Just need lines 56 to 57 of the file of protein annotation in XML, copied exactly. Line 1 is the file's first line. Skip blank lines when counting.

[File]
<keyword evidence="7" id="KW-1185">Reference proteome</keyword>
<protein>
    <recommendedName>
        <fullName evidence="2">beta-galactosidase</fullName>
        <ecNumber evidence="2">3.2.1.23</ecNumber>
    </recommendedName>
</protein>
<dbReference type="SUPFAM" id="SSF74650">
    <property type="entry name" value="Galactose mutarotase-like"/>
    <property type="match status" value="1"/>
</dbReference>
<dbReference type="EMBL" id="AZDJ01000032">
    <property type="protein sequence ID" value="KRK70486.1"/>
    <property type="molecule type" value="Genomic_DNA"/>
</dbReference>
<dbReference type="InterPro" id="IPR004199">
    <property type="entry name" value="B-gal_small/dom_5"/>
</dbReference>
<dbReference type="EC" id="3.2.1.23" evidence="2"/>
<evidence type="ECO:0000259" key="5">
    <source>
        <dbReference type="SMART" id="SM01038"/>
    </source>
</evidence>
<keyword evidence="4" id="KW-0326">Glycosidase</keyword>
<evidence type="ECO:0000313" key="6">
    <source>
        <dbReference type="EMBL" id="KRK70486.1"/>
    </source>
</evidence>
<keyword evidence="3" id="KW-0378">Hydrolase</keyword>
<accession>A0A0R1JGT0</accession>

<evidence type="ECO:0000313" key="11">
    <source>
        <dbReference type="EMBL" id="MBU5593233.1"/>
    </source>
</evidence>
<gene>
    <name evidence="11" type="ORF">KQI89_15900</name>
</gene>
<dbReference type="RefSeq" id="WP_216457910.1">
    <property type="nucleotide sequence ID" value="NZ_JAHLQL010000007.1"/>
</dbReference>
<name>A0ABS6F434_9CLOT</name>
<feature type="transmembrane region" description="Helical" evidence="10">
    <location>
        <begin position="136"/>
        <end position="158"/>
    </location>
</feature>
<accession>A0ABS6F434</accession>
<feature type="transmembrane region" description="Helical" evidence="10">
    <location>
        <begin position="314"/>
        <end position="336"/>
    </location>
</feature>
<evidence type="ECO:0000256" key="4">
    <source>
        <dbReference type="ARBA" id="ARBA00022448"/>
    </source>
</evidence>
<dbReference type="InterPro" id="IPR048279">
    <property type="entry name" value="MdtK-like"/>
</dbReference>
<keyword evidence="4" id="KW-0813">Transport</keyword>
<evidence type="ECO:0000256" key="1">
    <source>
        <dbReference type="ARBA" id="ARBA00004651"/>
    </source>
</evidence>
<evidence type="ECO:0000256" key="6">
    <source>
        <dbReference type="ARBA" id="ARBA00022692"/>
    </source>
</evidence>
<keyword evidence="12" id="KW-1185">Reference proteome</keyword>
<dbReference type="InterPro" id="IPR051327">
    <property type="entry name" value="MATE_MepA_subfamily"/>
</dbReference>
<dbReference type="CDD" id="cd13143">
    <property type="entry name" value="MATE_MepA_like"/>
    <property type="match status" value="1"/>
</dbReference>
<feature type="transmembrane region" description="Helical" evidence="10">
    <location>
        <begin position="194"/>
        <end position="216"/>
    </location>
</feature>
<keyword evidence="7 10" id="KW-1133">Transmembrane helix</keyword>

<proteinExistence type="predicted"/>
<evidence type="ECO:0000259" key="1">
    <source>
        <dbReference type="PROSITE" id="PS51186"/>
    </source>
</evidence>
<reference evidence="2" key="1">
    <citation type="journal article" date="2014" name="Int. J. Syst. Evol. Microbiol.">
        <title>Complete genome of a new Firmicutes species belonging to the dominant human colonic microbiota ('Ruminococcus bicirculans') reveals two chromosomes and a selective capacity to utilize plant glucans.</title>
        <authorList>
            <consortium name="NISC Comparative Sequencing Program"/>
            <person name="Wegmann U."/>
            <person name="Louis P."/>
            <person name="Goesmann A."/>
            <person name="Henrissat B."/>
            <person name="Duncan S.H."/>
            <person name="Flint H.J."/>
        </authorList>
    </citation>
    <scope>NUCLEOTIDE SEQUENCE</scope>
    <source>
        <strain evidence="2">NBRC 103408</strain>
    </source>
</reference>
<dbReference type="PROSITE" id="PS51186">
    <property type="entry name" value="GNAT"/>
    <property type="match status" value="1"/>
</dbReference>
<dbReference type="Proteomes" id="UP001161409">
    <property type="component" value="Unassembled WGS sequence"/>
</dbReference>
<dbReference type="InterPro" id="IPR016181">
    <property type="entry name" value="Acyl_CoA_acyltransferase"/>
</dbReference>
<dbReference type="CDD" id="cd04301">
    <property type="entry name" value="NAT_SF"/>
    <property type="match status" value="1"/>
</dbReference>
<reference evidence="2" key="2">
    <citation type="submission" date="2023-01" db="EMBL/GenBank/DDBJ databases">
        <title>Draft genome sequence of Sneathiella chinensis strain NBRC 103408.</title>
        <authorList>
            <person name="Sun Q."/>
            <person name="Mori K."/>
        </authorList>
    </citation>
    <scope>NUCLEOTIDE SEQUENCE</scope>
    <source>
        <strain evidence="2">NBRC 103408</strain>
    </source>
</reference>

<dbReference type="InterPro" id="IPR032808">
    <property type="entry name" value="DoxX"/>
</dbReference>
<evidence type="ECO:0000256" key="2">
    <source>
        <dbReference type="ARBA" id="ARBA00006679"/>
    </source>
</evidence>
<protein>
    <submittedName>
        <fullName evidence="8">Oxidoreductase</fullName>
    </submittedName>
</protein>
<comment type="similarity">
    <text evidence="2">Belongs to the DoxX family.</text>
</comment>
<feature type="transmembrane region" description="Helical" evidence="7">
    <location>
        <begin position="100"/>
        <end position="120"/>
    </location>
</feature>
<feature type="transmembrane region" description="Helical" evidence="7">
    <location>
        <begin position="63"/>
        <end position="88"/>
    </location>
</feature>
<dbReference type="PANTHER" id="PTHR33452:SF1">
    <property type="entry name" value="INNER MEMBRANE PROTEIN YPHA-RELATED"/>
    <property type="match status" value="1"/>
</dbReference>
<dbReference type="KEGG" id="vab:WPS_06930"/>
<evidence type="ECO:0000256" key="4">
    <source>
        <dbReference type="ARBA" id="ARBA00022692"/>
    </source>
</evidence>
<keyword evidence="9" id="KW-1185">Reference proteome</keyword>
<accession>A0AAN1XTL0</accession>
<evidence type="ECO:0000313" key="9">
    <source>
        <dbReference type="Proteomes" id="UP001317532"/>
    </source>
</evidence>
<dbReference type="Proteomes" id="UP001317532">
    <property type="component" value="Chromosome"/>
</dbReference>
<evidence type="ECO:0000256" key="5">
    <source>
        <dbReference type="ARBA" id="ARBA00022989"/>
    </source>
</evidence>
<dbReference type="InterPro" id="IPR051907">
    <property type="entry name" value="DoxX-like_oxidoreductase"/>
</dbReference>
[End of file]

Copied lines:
    </location>
</feature>